Every leader has specific traits and characteristics that help build a cohesive set of skills needed to successfully manage a team. And while no two leaders are alike, they do posses similar qualities that, when utilized effectively, help their employees flourish in their roles. From strong communication to empowering others to effective conflict management, each leader’s skillset can make the difference between a high performing, motivated team to a disgruntled, actively disengaged group of employees with one foot out the door. In this monthly series, we will examine 12 specific skills that leaders can embrace to become the best versions of themselves.
Subsets: Autonomy, Cross-training, Development
Delegation is one of the best ways to fight burnout at work by building up others while distributing work. Moreover, 79% of employees quit due to lack of opportunities to grow professionally, voice their opinions, and receive delegated tasks, according to a Bloom Leadership study. Through delegation and ownership, you not only create a more sustainable workplace, you also create a more engaged workforce. And while 79% of employees quit due to lack of growth opportunities, 94% say they would stay even longer with a company if learning opportunities were offered, according to LinkedIn. Additionally, 68% of employees surveyed by ClearCompany cited training and development opportunities as a company’s most important policy.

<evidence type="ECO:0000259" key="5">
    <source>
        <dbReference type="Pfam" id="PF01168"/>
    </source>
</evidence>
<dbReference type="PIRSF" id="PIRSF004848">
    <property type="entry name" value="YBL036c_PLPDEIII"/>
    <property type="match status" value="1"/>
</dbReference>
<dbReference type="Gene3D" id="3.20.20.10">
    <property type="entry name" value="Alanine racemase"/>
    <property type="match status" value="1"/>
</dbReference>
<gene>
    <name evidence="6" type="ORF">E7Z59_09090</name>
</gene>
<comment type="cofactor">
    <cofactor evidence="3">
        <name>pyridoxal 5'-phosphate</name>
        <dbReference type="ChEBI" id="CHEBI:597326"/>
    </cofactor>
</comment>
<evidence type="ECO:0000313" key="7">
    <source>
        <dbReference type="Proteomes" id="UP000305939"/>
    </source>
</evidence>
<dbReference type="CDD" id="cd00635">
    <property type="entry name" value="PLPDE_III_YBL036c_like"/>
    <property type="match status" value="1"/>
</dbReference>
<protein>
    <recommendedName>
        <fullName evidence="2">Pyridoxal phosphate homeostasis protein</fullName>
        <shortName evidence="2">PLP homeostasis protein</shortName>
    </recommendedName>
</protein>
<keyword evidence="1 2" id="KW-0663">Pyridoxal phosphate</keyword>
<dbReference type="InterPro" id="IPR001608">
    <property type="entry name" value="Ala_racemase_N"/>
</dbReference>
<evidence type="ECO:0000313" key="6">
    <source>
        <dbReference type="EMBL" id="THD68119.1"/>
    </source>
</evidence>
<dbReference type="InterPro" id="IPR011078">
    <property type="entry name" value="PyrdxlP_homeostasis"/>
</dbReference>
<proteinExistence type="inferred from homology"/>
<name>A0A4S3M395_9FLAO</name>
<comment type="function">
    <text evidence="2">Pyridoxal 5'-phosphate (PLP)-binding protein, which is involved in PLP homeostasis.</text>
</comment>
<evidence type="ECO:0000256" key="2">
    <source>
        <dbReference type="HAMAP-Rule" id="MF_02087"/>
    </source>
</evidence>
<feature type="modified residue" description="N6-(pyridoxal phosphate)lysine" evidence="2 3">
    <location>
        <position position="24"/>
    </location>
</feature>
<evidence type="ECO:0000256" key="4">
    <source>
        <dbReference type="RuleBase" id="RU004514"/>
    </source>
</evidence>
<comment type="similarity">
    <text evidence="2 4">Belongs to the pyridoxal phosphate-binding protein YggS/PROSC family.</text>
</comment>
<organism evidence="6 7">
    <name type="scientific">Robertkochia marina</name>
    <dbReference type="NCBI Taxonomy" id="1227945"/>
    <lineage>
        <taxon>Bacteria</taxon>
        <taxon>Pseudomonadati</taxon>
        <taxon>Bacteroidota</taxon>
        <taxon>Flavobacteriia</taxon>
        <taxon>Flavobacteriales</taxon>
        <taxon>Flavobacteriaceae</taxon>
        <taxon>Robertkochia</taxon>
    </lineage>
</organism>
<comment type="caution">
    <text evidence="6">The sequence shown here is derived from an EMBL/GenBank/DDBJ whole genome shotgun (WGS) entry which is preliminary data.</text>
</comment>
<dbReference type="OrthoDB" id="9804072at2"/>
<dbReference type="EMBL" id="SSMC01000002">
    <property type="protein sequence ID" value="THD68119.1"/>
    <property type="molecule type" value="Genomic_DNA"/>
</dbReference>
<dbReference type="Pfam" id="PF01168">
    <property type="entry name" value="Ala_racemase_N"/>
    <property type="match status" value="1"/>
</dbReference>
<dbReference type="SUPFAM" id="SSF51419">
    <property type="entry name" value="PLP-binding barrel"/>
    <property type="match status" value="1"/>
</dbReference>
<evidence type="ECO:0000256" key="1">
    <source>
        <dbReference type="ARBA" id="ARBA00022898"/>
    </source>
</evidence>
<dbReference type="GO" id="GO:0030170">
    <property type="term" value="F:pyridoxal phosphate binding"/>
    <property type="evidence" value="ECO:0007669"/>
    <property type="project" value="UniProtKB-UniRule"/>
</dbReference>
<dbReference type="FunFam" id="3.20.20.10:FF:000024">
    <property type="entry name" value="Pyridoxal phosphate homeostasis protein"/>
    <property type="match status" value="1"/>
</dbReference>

Regulating the Workload
One problem some leaders face in the office is taking on too many responsibilities and not fully trusting others to help regulate the workload. By distributing tasks that qualified employees can handle, leaders open up their schedule for high-end planning and projects. However, when a leader is stuck in the weeds with administrative duties and time-consuming activities, it can be more difficult to effectively manage others and give employees time for communication, constructive feedback, and training.
To outline which tasks and projects can be shifted to other employees, create a detailed list of what you spend your time on and rank items by time spent and importance. From meetings to workload to simple day-to-day tasks, work weeks can be filled with unnecessary activities, keeping leaders from the most important items on their to-do list. Consider shifting some of the more time-consuming but less-oversight-needed items to team members who have more margin to take on extra work.
Elevating Your Workforce
Delegating tasks is not only a great way to lower the chances of burnout, but it can also increase engagement and retention among your employees. When a leader is focused on the nitty-gritty instead of the big picture, there tends to be less opportunity for training and mentoring others. And while 79% of employees quit due to lack of growth opportunities, 94% say they would stay even longer with a company if learning opportunities were offered, according to LinkedIn. Moreover, 68% of employees surveyed by ClearCompany cited training and development opportunities as a company’s most important policy.
Propping up your staff by delegating responsibilities to employees is not only a great way for professional growth, but it also helps build a deeper ownership within their position. By creating buy-in with your team, you not only get the benefit of a more regulated workload, but you also experience higher engagement and retention with your staff.
Making the Most of Your Delegation Skills
Regardless of what type of delegation style you gravitate to, every situation is different and requires different levels of delegating to employees. Upskill your delegation by starting with smaller projects and graduating to larger responsibilities.
What skills do you think are the most important for leaders? How do you make the most of the skills you possess? Let us know in the comments section below!